Opaque fences block light from traveling through them to give maximum privacy. Most of the light is either reflected by the reflected or absorbed by the fence. Fences made from materials such as wood, stone, metals, vinyl (pvc), wood plastic composites, frosted glass are opaque to visible light.
When it comes to opaque fences, it’s all about privacy. So it doesn’t make much sense to have an opaque fence if it’s height is less than 4 foot. On the other hand, too much height can waste unnecessary materials and therefore be very costly, not to mention making you feel locked in.
So you need to strike a balance between the need for privacy and the need to for openness and an attractive view.
Vinyl (PVC) Fencing
Most of the time, vinyl fences are recommended for privacy fences since they are completely opaque and replace the wood materials of the past. Plastic is lightweight, strong, and impervious to sunlight. Additional advantages include an array of widths and heights to suit your needs.
A vinyl fence is ideal if you don’t want prying eyes to snoop around your property. One of the main disadvantages is that you may feel enclosed when using this type of fencing, as it is 100% opaque.
This problem can be alleviated by only fencing in areas that are most likely to be seen from external areas. This might only apply to the back of a property, while for some, it might just be the sides. You can also install lower versions of the fence in areas that are less privacy critical in order to let more light in and to prevent you from feeling hemmed in.
Some of the key advantages of Vinyl/PVC/WPC fencing are:
- It requires little maintenance. It is durable and can last for many years.
- PVC fencing comes in a variety of colors and styles with white being the most popular choice.
- Since the fence has to endure the wind, rain, and other weather elements, it will become dirty and dingy. Simply cleaning a vinyl fence can restore its original appearance.
- It’s not necessary to hire a professional cleaner to remove the scuff marks from the fencing, and no harsh chemicals will be needed.
- A vinyl fence does not need sanding or painting like wood fences.
- Because of its lightweight design, the material is easy and quick to install.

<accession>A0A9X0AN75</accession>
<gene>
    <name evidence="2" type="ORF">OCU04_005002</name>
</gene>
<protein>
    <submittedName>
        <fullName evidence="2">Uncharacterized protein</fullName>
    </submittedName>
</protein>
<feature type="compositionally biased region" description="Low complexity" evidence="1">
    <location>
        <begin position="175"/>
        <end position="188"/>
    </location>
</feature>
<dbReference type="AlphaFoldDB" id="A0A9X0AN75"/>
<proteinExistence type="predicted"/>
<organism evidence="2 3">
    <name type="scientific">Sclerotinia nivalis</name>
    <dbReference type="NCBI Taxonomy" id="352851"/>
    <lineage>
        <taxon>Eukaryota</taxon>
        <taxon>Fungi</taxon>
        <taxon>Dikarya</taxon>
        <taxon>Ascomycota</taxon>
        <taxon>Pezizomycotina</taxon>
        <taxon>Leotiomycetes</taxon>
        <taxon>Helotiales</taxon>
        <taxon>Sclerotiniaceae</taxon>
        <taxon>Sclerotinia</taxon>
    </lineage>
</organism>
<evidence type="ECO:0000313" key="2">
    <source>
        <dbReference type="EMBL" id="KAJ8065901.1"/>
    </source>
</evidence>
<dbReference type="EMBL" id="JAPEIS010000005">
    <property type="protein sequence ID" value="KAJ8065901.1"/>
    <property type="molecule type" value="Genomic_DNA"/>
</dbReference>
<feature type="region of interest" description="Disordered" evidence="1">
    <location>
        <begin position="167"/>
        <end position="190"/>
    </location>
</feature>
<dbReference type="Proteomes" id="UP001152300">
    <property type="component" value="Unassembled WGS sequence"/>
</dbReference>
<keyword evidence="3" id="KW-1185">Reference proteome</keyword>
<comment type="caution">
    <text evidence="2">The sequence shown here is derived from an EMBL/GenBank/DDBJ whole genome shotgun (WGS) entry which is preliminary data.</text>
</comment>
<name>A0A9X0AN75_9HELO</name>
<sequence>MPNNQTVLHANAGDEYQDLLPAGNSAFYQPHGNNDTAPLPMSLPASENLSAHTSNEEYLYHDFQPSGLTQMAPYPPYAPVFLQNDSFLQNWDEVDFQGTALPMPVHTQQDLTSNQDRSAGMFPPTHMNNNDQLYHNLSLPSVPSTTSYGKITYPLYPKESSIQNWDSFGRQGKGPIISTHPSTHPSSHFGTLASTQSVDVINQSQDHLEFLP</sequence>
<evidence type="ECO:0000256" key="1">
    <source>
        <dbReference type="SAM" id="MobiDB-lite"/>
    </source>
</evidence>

- This type of fence can withstand the impact of rain and moisture better than wood fences.
- It is easy to install for a DYI project, unlike most other fencing options.
- Good neighbor style fence panel looking the same on each side.
Modified Wrought Iron Fencing
Wrought iron fencing truly is beautiful, but by it’s very structure, it allows people to see through it. You can improve its privacy attributes by having posts much closer together. This increases the perceived opacity from a distance, so can work well if neighbors are viewing the fence from a greater distance.
Another option to increase privacy is to place plants, either in pots or planted in the ground, along the fence. The right choice of plants such as ivy or other climbing plants can assist this process by growing along the fencing itself, thereby creating a naturally greened fence in the process. Even in situations where the vegetation makes the fence completely opaque, for many, it tends to feel less restrictive when it is due to natural plants compared to solid fencing.
Modified Vinyl Fencing
Gapped Vinyl Fencing
Another option that still retains many of the advantages that come with vinyl/pvc/wpc fencing is to create a gapped vinyl fence in a 2:1 ratio. This ratio results in the gap between each section being half the width of each panel.
Vinyl fencing with gaps allows light through with a greater sense of openess, but unless passer bys are looking directly through the gaps from a very short distance, they cannot see clearly.
Split Vinyl Fencing
Another option for using vinyl fencing for privacy while still allowing a greater sense of openness, is to install a style with solid opaque panels for the lower 4/5ths of the fence height, but with a latticed top section for the final 1/5th. This acts as a compromise between privacy and a more open appearance.
What To Do Before Installing A Fence
If you have neighbors who have property that is right next to your fence line, you will want to speak with them to make sure your fence will not go through their property lines.
There may be easements in your deed which may limit the design and location of your fence. An easement is a right-of-way granted to another property owner or utility company.
Confirm the location of underground utilities with local providers before you dig any holes needed for your fence.
Consider the zoning laws in your area, which may govern fence size and placement. Check with your neighborhood association before proceeding with your plans if you live in an historic district or a subdivision.
Get the information you need for the depth, diameter and shape of your footings from your local building inspector. Some codes require that a footing’s bottom be wider than its top .
Get the proper building permit according to local code.